Performance Monitoring Enhancements in vSAN 7 Update 2
Time-based performance metrics found in vCenter Server can be one of the most effective ways to monitor and troubleshoot the performance of discrete VMs, and the vSAN cluster providing the resources. These metrics give important insight and context in a way that is quantifiable and consistent. They help you answer common questions such as “What level of resources is a given workload demanding?” and “What is the response time (latency) of storage I/O over a given time period?”
The bursty nature of workloads means that inevitably, spikes in resource usage will occur across a cluster. Spikes may be arbitrary or have a pattern in their intervals and amplitude. Some of those spikes may come from VMs that regularly demand much higher levels of resources than other VMs. These are sometimes referred to as noisy neighbors, and can potentially impact the performance of other systems. vCenter Server, and more specifically, the vSAN performance service will provide VM and aggregated cluster-level metrics for common metrics such as IOPS, throughput, and latency from all of the workloads in the vSAN cluster. These aggregate views can be helpful in many ways, but with a cluster consisting of hundreds or thousands of VMs, this may lead to the question, “Can I easily identify the top contributors of resource utilization across a cluster, at any given point in time?”
With vSAN 7 Update 2, the answer is, “Yes!”
The New “Top Contributors” View
vSAN 7 Update 2 introduces the new “Top Contributors” view to help administrators quickly see VMs and disk groups that contribute to the most demand on resources provided by the vSAN cluster. The view can be found by clicking on the desired cluster, and selecting “Monitor” > “vSAN Performance” > “VM” as shown in Figure 1.
Figure 1. The “Top Contributors” view in the vSAN performance views of vCenter Server
By selecting the desired cluster-level metric, such as IOPS, throughput, or latency, the view will provide an enumerated list of top contributors, sorted by reads or writes of the selected metric.
Imagine a scenario where the load on a cluster is periodically checked, and you discover a new series of large spikes in throughput occurring every day at 1:00 am and lasting for several hours. You could use the “Top Contributors” view to easily identify the VMs contributing to that burst in load and all of the relevant details: When it started, what systems are contributing to the load, and how much of a strain they are placing on the system. This can help determine the root cause of an issue, such as inefficiencies with a database administrator’s newly deployed batch processes on their OLTP database servers.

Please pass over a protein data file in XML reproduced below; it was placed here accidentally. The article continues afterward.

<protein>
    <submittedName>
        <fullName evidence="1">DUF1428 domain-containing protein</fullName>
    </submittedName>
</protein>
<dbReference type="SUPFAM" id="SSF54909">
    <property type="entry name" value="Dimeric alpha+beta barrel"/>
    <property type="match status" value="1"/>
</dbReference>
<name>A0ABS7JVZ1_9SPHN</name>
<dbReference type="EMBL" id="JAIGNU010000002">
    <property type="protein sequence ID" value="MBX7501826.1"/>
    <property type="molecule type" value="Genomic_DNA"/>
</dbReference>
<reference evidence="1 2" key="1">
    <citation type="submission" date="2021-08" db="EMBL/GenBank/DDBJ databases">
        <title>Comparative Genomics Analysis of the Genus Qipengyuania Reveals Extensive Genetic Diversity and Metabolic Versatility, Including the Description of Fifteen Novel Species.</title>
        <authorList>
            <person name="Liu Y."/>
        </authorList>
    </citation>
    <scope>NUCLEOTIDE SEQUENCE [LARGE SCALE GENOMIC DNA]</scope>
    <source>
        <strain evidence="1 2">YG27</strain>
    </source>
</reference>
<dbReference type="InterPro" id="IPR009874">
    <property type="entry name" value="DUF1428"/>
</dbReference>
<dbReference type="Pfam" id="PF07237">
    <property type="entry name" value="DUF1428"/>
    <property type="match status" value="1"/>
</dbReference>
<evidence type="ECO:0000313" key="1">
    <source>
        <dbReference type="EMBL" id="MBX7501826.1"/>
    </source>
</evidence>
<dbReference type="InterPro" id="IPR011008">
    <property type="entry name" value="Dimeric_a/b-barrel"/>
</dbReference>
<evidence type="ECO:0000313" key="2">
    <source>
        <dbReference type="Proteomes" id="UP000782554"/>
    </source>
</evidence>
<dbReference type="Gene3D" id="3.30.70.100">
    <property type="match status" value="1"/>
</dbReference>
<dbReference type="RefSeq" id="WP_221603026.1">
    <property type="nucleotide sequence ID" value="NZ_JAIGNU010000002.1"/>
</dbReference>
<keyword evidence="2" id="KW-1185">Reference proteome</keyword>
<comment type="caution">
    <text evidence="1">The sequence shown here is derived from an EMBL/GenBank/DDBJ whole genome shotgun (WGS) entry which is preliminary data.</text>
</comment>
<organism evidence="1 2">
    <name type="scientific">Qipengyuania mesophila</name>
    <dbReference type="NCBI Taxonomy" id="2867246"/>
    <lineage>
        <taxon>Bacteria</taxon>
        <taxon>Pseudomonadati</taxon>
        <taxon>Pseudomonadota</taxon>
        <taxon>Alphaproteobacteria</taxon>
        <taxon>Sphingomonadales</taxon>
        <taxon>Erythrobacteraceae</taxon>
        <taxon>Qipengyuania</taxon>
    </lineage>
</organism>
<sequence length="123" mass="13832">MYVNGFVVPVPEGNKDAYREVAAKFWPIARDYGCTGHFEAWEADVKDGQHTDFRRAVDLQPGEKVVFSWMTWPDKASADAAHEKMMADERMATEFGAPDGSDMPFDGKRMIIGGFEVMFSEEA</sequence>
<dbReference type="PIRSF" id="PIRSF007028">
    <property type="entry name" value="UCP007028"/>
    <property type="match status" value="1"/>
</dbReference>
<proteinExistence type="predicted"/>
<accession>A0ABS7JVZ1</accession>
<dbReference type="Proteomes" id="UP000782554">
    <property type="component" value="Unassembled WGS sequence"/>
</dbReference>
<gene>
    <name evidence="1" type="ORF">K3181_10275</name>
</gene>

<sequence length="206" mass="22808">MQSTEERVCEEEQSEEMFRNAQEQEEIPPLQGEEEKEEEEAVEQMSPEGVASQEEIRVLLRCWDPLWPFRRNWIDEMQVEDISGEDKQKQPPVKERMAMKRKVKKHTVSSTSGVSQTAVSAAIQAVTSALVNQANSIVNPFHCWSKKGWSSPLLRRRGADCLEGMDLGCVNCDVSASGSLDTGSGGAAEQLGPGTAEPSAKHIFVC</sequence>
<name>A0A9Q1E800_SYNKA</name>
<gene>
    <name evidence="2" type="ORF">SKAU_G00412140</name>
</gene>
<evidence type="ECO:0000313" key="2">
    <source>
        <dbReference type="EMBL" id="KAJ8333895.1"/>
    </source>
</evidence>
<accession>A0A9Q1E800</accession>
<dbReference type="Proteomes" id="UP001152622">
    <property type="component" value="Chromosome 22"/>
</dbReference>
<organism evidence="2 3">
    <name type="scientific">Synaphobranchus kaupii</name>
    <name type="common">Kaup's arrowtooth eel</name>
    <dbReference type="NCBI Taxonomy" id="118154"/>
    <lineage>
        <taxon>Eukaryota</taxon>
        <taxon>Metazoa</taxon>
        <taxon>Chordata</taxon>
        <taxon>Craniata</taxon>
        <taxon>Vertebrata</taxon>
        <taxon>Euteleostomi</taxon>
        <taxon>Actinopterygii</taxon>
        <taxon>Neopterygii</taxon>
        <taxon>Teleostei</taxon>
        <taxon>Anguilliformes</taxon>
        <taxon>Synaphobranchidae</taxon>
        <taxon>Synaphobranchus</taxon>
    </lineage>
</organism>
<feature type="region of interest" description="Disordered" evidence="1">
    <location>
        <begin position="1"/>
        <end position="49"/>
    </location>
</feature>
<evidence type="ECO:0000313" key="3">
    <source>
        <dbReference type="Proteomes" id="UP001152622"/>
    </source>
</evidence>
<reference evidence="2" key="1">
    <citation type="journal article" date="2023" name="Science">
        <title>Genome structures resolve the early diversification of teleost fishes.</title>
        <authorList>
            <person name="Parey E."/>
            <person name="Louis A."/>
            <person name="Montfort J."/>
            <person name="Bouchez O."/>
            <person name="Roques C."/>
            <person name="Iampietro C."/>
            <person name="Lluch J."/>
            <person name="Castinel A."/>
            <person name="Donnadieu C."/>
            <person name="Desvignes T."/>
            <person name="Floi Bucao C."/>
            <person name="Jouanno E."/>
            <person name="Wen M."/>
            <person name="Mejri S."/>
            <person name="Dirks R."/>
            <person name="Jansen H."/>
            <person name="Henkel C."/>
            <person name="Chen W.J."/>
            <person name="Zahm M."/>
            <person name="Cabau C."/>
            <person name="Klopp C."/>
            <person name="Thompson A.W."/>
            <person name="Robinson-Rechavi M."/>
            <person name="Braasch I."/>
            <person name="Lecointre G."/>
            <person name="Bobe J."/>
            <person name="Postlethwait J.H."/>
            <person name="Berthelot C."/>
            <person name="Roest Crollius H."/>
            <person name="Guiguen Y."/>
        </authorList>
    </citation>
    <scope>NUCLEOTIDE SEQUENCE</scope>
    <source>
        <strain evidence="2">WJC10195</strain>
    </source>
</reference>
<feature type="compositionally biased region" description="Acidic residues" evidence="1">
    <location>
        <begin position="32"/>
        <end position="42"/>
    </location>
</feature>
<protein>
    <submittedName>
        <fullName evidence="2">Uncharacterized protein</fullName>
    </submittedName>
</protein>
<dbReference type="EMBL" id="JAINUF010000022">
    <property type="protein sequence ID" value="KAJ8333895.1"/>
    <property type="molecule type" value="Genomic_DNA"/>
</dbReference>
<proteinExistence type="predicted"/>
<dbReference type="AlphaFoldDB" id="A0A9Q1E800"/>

One interesting aspect of this list of contributors is that it is not limited to viewing VMs. This view can present the list of top disk groups that are contributing to the use of resources across the cluster, with full drill-down capabilities to view the performance of that given disk group, as shown in Figure 2.
Figure 2. Viewing the Top Contributors by disk group
When selecting the top disk groups, it will sort all the disk groups by load, based on reads or writes of the given IOPS, throughput, or latency metric selected. When expanding the view, one can drill into the full performance view of that disk group or view the individual disks that comprise the selected disk group.
This view can be useful for several scenarios, including the ability to determine if one disk group is underperforming in comparison to other disk groups in the cluster. One can easily determine if a disk group is experiencing much higher levels of latency than other disk groups in hosts across the cluster and if so, drill into the full performance attributes of the given disk group.
Note that the listing of VMs or disk groups are a result of clicking on a single point in time from the time-based view. Selecting a windowed area of the view will ONLY serve to zoom in to that specific window of time. It will not show the top contributors for the selected period.
The Top Contributors view pairs nicely with the VM Consolidated Performance View introduced in vSAN 7 U1. For example, one could first view a cluster in the “Top Contributors” view and take the selected heavy-hitting VMs listed and show them in an overlapped manner using the “Show specific VMs” view. Adding a critical workload or two to the latter view can help you determine if those spikes in resource utilization are affecting an important tier-one application.
Performance metrics viewed through vCenter Server represent a key strength of vSphere: Allowing you to measure the right data in the right way, from the right location. The vSAN metrics found in vCenter Server are the first place that customers should go to when they suspect performance issues in their vSAN powered cluster. The new “Top Contributors” view adds another tool to help determine what is demanding the most resources at any point in time across a vSAN cluster.